In fact, many people have reported that spending time in VR, and taking a break whenever motion sickness creeps up, actually reduces motion sickness outside of VR. As in, people are saying "After playing in my Rift for a few weeks, I can suddenly read in the car for the first time!"
Is this because the VR experience is causing your brain to recalibrate your vestibular system ?
The chronic pain example is that a prolonged duration (about 2 weeks) of being free of pain medications can cause the body to adapt and recognize it's over-interpreting pain.
The extreme phobia was if you had someone with a severe phobia of snakes, you would put them into a room with a few dozen snakes in cages and lock them in until they recalibrate as their body can only stay in panic for so long. However... it isn't the most ethical way as it actually is possible to suffer heart failure from fear.
Yeah, but the pain never really goes away, though. But the time effect is definitely true.
I had not heard about the chronic pain example though; thank you!
If you're talking about Adrenal Fatigue, then that's pseudoscience not backed by the medical community (though you will find plenty of "solutions" for it on the internet, for your money of course ;) ).
But more related to what you're saying, there are actually therapy systems that use multiple displays to simulate things like walking through a grocery store. Some people after a concussion can't even go through a grocery store because all the stimulus of different boxes plus movement overwhelms them. An even simpler thing I did was simply to watch youtube videos of people walking through areas with a shaky camera or a dashboard camera from a car driving at night (dealing with other cars' lights). So if those 2d versions are effective, perhaps VR can also help.
Designed for military training, this type of device is now available for civilian treatment.
Must be cheaper to use an Occulus though.
I'm not familiar with the sensors latency but the graphics pipeline certainly doesn't have "very poor latency". If you aren't dropping frames the app is just running in double buffering. Android then adds a single extra frame of latency as it doesn't "race the beam" so to speak, so the grand total latency added by the system in the graphics pipeline is 16ms. Aka, pretty damn good.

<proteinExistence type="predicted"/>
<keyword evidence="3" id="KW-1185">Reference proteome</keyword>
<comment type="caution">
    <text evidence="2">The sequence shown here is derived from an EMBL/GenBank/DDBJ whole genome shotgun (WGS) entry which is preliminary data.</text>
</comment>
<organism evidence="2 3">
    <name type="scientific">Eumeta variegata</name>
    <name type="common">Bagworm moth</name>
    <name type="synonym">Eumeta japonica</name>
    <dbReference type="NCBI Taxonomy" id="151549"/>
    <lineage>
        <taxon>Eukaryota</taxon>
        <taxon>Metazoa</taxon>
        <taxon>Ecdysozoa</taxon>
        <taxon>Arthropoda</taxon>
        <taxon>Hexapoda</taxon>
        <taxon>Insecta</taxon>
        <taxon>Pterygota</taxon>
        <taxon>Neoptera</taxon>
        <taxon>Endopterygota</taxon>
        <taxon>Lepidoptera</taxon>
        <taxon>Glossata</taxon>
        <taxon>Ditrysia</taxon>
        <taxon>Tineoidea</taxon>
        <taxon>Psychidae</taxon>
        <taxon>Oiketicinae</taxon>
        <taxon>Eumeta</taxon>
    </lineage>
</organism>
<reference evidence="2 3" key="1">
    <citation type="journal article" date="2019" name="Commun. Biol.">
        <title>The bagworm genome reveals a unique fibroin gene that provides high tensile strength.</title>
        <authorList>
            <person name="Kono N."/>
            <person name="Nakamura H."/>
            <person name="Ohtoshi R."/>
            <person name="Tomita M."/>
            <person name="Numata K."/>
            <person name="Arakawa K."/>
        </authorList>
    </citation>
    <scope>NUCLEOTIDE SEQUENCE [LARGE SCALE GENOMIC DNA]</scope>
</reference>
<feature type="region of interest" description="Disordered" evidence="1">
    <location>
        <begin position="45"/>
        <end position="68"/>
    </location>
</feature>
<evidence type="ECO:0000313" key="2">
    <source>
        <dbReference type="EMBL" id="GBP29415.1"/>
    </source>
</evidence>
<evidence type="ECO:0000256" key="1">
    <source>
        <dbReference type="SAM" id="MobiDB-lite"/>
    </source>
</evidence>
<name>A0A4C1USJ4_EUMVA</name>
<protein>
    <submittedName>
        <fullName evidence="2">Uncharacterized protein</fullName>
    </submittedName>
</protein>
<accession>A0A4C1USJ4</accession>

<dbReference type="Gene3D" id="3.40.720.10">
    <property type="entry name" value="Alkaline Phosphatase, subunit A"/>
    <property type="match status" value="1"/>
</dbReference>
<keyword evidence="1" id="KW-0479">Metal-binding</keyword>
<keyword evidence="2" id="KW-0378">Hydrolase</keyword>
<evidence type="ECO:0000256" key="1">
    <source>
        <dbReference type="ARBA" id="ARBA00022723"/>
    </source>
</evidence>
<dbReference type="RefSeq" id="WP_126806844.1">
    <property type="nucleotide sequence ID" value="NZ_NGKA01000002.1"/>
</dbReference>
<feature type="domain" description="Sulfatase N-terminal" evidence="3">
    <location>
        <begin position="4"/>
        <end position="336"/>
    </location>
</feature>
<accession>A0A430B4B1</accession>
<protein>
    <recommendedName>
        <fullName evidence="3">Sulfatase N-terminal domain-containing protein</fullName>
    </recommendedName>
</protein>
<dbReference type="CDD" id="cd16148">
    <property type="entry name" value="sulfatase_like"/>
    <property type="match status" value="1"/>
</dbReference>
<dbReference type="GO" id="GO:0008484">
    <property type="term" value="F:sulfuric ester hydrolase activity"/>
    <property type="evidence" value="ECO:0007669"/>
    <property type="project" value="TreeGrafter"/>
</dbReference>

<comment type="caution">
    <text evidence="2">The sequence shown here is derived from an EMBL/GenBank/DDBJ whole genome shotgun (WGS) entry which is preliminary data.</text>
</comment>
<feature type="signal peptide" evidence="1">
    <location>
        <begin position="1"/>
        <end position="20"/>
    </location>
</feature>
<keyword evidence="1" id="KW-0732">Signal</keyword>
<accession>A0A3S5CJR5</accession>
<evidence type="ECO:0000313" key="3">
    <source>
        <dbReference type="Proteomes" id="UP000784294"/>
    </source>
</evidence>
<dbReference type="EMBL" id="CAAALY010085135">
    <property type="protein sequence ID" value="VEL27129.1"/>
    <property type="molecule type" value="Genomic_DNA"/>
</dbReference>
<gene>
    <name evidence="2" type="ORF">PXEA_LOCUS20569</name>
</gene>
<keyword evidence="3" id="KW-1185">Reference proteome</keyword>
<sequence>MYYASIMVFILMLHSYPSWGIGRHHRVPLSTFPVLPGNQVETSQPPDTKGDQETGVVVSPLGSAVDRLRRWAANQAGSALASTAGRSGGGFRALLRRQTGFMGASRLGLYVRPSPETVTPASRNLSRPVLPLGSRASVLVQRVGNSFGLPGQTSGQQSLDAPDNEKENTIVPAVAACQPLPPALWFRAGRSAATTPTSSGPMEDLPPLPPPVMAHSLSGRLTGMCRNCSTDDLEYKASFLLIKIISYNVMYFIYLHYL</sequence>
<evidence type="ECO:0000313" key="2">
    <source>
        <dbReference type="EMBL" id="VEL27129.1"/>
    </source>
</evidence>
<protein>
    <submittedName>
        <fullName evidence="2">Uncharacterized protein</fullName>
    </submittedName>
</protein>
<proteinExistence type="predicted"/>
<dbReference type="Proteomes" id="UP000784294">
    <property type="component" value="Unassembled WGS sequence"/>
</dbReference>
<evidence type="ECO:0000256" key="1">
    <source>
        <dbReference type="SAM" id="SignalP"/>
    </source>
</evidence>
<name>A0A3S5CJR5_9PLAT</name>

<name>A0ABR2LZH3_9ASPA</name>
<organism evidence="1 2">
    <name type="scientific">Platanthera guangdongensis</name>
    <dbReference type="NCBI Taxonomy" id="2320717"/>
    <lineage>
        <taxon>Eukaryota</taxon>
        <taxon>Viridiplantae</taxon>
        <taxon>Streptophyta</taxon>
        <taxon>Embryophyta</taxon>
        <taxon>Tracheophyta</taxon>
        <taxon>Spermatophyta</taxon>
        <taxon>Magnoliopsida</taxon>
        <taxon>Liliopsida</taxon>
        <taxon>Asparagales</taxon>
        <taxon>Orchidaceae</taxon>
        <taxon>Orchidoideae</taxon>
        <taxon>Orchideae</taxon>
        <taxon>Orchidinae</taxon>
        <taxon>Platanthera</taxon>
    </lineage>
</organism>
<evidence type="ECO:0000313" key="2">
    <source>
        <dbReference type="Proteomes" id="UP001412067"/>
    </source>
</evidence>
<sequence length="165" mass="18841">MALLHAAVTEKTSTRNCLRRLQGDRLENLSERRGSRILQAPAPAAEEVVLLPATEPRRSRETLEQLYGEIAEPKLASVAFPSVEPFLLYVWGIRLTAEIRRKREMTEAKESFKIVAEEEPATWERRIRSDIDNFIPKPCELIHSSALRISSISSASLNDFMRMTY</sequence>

I haven't seen any data whatsoever one way or another about sensors, so got a source on that? I've seen much about touch latency, but that's the hardware not Android (and on a Nexus 5 the touch latency clocks in at about 20ms - closer to fan-fucking-tastic than "very poor")
John Carmack (Id, Oculus): http://www.altdev.co/2013/02/22/latency-mitigation-strategie...
Both of them have done testing with custom very low latency systems.
I actually built something similar myself in December 2013 for iPhone, using just some cardboard and a couple of magnifiers I bought in a book shop the same day. It works surprisingly well, and I was really proud of myself.
... Afterwards I discovered Refugio, and I realized it wasn't a new idea at all. Now it is Google's idea.
 "Spun out of MxR’s VR2GO and HMD prototypes, the Oculus Rift is the single most anticipated piece of VR technology to date." http://projects.ict.usc.edu/mxr/diy/
In any case, not really fair if Google gets full credit for this.
If anybody is wondering about the 3D. I build a simple stereo-image OpenGL landscape app, and used the gyroscope of the iPhone 5 to determine view direction.
It is actually really simple, and the lag really isn't that bad.
The biggest problem is that you can't really do anything without a controller.
This idea from google is not bad at all and has the added advantage of most likely better software support, however I would prefer the files for a CNC cutter so I could make one from wood or plastic that way it can be used more than once without the obvious wear and tear of cardboard.
I watched some folks in my office put it together and there was a bit of confusion as to how it was supposed to assemble (also reflected in some comments here as well).
The three biggest annoyances of the setup are:
- Higher latency
- Uncomfortable on the face (cardboard edges rubbing against skin)
- Unable to really fine-tune the focus
With the exception of latency, the other problems might be solvable with some more crafting. In particular, it would be good to put some kind of soft rubber grommet around the edges and then use some sort of head strap so you didn't have to hold it all the time.
Verdict: not perfect and certainly not going to be a threat to real hardware, but it does give you enough sense of presence to experiment.
Sounds easily fixable with a bit of sugru
Unfortunately, I couldn't get it to trigger the magnetosensor on my Moto G.
I think the idea is to get devices in the hands of developers; people that will play with it and report bugs or blog about it, people that will code up a little app to see how it works on a watch, and so on. It does create incentives for people that just want free stuff to go to I/O, but it's probably a lot simpler and cheaper for them to just buy it when it's released. If you're not a developer, is a smart watch with no third-party apps that useful to you? Probably not. Being an early adopter is rarely sunshine and rainbows.